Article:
By the summer of 1945, World War II in the Pacific was virtually over. Since December 1941, the United States had pushed Japanese forces back until only the homeland itself remained in Japanese control.
The United States prepared to launch an invasion of Japan. While preparing for the invasion, on July 26 U.S. president Harry S. Truman and British prime minister Clement Attlee, with Nationalist Chinese president Chiang Kai-shek concurring, issued the Potsdam Declaration calling for the unconditional surrender of Japan and listing additional peace terms. At this point Truman knew that the first atomic bomb test at Alamogordo, New Mexico, had been successful 10 days earlier.
The test was the culmination of a three-year highly secret project. The first man-made atomic reactor was built in a squash court at the University of Chicago in 1942. More sophisticated reactors were built at Hanford, where the plutonium was produced. The first test of the plutonium bomb was at Alamogordo on July 16, 1945.
Although the Potsdam Declaration made it clear to the Japanese that they could anticipate severe consequences if they chose to continue the war, Japan rejected the ultimatum. Truman ordered the use of the bomb. His secretary of war, Henry L. Stimson, regarded the use of the bomb as less abhorrent than sacrificing U.S. lives. Truman’s military advisers had indicated that the invasion of Japan could result in the loss of half a million U.S. soldiers plus millions of Japanese military and civilian lives. Truman wanted the war over, and he wanted the maximum possible blow in order to end the war without the invasion. The U.S. military selected Hiroshima and Kokura because the two were among the Japanese cities that had thus far escaped the destruction caused by U.S. and Allied bombs.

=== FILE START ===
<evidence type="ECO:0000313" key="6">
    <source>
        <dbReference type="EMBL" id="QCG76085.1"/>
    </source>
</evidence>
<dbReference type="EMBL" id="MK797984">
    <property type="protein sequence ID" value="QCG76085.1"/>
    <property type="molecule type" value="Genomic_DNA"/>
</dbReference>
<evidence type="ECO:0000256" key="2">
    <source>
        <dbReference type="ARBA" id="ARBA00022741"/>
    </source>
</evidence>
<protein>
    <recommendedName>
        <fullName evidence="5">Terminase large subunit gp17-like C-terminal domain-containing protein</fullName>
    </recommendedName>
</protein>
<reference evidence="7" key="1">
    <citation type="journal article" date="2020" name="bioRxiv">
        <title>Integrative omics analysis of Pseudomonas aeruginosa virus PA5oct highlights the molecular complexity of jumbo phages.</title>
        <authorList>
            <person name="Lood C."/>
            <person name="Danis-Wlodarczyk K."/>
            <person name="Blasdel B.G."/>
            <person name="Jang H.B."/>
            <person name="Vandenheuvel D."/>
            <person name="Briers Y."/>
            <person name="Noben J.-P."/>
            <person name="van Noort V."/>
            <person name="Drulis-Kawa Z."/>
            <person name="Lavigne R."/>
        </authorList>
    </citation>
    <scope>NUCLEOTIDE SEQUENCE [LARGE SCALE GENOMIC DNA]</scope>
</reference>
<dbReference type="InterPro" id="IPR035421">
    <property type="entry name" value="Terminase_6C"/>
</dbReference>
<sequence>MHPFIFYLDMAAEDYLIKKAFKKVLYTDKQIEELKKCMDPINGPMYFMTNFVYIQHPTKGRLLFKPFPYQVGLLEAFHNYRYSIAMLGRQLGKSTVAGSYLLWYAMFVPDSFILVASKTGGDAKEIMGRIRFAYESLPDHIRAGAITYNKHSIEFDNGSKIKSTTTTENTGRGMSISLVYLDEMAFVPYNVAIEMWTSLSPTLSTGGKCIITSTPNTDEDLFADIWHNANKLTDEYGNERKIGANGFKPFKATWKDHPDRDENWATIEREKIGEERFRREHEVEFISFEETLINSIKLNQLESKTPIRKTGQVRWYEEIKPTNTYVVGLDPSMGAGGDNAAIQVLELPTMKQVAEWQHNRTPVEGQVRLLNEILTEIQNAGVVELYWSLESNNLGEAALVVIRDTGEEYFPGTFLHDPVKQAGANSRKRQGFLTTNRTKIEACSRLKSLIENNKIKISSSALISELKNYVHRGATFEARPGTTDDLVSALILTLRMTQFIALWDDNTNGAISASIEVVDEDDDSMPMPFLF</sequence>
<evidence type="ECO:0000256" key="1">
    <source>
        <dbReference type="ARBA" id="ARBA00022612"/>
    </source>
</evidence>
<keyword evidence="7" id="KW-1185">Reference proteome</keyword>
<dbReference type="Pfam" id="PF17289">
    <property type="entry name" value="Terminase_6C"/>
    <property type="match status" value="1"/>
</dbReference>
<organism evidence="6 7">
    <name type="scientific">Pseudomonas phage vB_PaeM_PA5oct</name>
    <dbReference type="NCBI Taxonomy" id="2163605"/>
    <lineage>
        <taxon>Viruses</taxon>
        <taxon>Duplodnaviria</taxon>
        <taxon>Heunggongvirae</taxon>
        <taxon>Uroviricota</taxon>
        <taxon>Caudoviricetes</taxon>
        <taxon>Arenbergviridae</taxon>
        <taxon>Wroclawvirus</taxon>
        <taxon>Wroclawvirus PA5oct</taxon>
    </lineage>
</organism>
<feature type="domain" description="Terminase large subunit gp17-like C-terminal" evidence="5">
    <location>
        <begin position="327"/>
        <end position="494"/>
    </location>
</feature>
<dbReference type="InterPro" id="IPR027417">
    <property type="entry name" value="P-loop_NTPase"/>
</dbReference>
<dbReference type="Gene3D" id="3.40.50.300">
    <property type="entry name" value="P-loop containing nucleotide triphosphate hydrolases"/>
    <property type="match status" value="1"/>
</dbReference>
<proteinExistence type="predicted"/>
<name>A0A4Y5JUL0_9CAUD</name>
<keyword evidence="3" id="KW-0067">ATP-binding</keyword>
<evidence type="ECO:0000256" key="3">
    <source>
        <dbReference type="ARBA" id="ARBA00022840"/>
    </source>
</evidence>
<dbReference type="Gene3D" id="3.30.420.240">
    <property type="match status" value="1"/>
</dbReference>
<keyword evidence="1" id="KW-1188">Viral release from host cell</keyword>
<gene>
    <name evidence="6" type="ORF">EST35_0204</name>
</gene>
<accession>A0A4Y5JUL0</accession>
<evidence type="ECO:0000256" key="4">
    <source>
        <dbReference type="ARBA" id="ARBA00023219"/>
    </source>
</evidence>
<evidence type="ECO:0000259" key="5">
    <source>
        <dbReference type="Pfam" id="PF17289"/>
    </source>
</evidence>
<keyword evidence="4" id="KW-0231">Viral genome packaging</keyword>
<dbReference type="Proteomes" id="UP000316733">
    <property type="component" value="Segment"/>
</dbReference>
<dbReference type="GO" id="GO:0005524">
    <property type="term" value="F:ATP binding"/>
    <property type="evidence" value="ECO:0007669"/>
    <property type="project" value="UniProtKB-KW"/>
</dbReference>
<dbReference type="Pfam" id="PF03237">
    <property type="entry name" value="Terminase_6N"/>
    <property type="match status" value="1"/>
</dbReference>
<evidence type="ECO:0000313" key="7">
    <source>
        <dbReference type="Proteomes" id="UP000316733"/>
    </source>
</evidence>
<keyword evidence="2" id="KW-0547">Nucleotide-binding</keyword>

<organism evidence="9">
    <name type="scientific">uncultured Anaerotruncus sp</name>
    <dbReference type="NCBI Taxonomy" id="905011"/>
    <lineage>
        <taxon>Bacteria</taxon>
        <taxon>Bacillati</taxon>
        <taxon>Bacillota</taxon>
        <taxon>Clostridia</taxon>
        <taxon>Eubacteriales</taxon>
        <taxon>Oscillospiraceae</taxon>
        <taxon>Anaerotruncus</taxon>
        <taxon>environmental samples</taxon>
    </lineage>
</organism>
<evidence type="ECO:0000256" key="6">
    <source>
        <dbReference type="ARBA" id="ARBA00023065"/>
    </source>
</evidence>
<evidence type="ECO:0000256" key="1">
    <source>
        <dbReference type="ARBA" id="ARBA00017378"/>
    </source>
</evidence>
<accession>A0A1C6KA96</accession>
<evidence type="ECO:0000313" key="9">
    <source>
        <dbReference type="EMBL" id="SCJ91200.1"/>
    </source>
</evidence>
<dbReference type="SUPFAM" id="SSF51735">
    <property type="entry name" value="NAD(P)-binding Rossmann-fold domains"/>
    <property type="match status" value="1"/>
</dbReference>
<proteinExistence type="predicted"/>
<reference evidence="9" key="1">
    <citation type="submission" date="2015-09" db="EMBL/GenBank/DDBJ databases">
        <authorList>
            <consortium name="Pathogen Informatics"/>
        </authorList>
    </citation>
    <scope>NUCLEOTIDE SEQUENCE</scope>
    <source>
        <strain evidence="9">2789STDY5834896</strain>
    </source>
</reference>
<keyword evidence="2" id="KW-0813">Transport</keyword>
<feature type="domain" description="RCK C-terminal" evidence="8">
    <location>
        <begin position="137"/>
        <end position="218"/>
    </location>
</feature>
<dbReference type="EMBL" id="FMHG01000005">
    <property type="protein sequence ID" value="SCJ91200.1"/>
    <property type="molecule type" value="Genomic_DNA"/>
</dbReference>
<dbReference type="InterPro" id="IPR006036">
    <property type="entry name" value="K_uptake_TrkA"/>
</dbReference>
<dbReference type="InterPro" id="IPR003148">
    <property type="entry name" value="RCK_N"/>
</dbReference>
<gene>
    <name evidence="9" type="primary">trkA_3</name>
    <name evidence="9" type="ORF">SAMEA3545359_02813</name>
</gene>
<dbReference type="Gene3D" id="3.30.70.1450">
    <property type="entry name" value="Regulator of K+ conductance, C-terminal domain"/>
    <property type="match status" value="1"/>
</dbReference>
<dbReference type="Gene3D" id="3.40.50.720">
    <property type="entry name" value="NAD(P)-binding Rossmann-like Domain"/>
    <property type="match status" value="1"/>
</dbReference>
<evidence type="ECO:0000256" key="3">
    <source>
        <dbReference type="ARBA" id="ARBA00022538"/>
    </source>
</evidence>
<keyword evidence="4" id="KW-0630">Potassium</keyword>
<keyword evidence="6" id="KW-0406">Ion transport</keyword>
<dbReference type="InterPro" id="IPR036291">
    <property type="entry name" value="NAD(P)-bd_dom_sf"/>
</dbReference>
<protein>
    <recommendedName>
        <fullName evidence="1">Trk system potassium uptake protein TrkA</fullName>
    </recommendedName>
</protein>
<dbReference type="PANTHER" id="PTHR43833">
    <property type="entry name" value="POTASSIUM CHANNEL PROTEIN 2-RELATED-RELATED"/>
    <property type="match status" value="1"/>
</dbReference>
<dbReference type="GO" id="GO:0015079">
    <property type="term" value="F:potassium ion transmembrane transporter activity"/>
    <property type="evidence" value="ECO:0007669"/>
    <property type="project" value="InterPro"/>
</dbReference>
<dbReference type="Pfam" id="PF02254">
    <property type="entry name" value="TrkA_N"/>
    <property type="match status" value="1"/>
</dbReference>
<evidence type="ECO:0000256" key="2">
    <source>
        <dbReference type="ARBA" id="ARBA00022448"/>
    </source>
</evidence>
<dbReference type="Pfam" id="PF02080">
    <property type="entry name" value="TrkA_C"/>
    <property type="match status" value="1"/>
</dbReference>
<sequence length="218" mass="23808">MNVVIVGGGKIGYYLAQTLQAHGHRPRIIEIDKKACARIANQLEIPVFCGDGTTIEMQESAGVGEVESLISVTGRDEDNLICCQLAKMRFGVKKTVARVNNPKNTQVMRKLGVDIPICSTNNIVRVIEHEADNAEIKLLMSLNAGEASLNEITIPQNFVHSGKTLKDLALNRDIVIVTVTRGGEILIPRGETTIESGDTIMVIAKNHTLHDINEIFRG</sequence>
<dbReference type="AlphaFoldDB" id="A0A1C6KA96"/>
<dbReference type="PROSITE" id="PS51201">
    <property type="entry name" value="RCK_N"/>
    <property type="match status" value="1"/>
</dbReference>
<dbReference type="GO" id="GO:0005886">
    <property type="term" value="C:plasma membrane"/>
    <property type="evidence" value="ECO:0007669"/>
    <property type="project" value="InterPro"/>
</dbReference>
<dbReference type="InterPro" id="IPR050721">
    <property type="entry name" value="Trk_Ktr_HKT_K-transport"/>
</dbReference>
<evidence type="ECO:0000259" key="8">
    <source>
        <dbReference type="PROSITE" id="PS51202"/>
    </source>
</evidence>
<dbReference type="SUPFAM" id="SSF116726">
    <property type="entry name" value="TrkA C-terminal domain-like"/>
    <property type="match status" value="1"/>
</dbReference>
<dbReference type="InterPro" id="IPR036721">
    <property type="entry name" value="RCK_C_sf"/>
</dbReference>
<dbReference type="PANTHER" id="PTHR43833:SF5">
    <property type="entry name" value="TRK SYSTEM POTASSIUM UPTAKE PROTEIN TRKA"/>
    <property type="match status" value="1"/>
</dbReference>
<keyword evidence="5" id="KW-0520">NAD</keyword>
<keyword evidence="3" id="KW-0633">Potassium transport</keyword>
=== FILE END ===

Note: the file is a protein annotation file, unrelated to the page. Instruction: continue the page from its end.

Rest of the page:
On August 6, 1945, at 9:15 a.m. Tokyo time, the B-29 bomber Enola Gay, piloted by Paul W. Tibbets, dropped a uranium atomic bomb, “Little Boy,” on Hiroshima. In minutes half of Japan’s seventh-largest city was gone, and thousands of people were dead. Between 60,000 and 70,000 people were dead or missing, and 140,000 were injured.
On August 6 another bomb was prepared on Tinian Island. On August 9 the B-29 Bock’s Car prepared to bomb Kokura. Smoke over the target caused pilot Sweeney to seek his alternate target, Nagasaki.
The industrial city of Nagasaki fell to the bomb “Fat Man” at 11:02 a.m. Exploded at 1,800 feet to maximize the impact of the blast, Fat Man leveled buildings, destroyed electrical systems, and generated fires. The bomb destroyed 39 percent of the city, killed 42,000, and injured 40,000.
The two bombings killed 210,000 Japanese—140,000 in Hiroshima and 70,000 in Nagasaki, two thirds of them women, children, and elderly. Deaths to military and foreign workers are unknown. What is known is that the explosion rather than the radiation was the primary cause of death. Some 24 Australian prisoners of war about 1.5 kilometers from Nagasaki ground zero survived, many to old age.